One of the issues Jewish mystics obsessed about during the Late Antiquity was the Merkabah, or God’s throne-room. Based on the vivid description in the first chapter of Isaiah. The first chapters of Revelations fit pretty well into the genre – a rightous person, through prayers, mystic knowledge or magic, manages to traverse the heavens and reach the seat of God, where he hears words of prophecy or is given a chance to engage in angel politics.
The Merkabah literature itself mostly consists of endless lists of angels, of locations within the seven skies, and the passwords needed to pass each of the celestial guards until one reaches the Merkabah. Once in a while, the lists give way to short narratives. This one, from the Hechaloth Rabbati (“The Great Chambers”), I found especially interesting. In it, Rabbi Ishmael, who ascends to the Merkabah, hears about the exploits of the previous Merkabah-visitor, Rabbi Akiva.
The Holders of the Throne, the Cherubim, the Wheels and the Holy Living Creatures sing these six melodies, each in a voice stranger and more excellent than the one before it. He who hears the first voice is immediately stricken with folly and madness. He who hears the second voice is lost and never returns. He who hears the third voice is stricken with a fit and dies immediately. The skull of he who hears the fourth voice shatters, and his bones become detached from each other. He who hears the fifth voice gushes forth as water spills from an uncovered jug, and he turns into a pool of blood. The heart of he who hears the sixth voice stings, and his stomach turns and he desires nothing but to be pure as water….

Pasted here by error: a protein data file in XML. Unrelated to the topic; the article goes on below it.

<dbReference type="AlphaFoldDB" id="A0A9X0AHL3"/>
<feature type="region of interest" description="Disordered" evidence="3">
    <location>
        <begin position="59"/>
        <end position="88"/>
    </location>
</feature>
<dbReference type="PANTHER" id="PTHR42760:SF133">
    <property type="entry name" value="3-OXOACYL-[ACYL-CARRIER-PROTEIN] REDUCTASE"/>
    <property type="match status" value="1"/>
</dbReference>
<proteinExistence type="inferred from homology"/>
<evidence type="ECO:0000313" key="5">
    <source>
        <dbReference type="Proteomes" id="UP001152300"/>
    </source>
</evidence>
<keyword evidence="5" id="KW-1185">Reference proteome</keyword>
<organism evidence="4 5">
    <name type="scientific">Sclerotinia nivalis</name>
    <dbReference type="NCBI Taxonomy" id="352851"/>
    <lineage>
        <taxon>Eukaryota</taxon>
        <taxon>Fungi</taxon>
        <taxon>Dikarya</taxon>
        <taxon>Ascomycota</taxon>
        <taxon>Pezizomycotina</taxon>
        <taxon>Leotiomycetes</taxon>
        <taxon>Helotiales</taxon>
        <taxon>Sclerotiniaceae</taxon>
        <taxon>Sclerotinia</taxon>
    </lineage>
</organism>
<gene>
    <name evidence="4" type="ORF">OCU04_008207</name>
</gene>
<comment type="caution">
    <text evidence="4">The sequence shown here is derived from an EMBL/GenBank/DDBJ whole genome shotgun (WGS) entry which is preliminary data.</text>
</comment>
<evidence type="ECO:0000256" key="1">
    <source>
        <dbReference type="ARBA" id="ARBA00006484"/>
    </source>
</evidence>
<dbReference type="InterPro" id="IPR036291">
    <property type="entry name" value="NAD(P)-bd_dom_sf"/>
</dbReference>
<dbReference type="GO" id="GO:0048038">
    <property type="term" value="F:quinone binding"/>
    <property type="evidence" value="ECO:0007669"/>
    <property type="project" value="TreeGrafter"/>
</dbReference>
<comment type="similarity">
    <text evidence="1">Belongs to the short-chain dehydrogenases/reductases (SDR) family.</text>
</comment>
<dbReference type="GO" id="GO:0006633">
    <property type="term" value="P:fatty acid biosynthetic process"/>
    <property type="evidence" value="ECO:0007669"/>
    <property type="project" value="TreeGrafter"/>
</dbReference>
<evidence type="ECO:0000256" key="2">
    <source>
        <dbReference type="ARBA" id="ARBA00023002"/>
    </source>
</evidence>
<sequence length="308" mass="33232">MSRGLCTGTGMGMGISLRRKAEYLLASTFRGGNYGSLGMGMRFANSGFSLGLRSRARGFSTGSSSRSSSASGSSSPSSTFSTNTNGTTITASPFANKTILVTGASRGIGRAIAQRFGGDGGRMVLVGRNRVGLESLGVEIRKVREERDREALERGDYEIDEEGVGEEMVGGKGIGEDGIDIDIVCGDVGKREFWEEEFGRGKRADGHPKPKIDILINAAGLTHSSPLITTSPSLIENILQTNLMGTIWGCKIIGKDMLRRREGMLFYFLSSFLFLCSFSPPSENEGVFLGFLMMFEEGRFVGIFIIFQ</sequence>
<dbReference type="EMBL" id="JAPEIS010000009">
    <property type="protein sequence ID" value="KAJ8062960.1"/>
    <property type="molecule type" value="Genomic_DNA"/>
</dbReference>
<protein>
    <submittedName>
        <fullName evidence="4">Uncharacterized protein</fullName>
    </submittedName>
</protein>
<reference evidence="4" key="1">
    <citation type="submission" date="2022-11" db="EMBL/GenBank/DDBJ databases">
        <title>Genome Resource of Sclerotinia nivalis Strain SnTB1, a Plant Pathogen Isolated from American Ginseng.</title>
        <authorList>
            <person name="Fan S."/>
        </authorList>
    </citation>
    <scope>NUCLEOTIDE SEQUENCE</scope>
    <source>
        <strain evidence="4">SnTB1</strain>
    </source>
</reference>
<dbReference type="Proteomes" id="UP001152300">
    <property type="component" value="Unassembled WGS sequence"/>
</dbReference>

Rabbi Akiva heard all these melodiess when he ascended to the Merkabah, and he learned them and memorized them from when the servents of the Lord were singing before him.
I tried searching other works for the conclusion of that story – what did Rabbi Akiva actually do with the songs of the highest angels? Sadly, I could find no answer. Rabbi Akiva ben Joseph is an important figure from the 1st century CE, and was featured as the of protagonist of several miracle tales, but non of them involve him singing until his enemies disintegrate.
(Choir of Angels, by Gustave Doré. Not pictured: unfortunate listeners)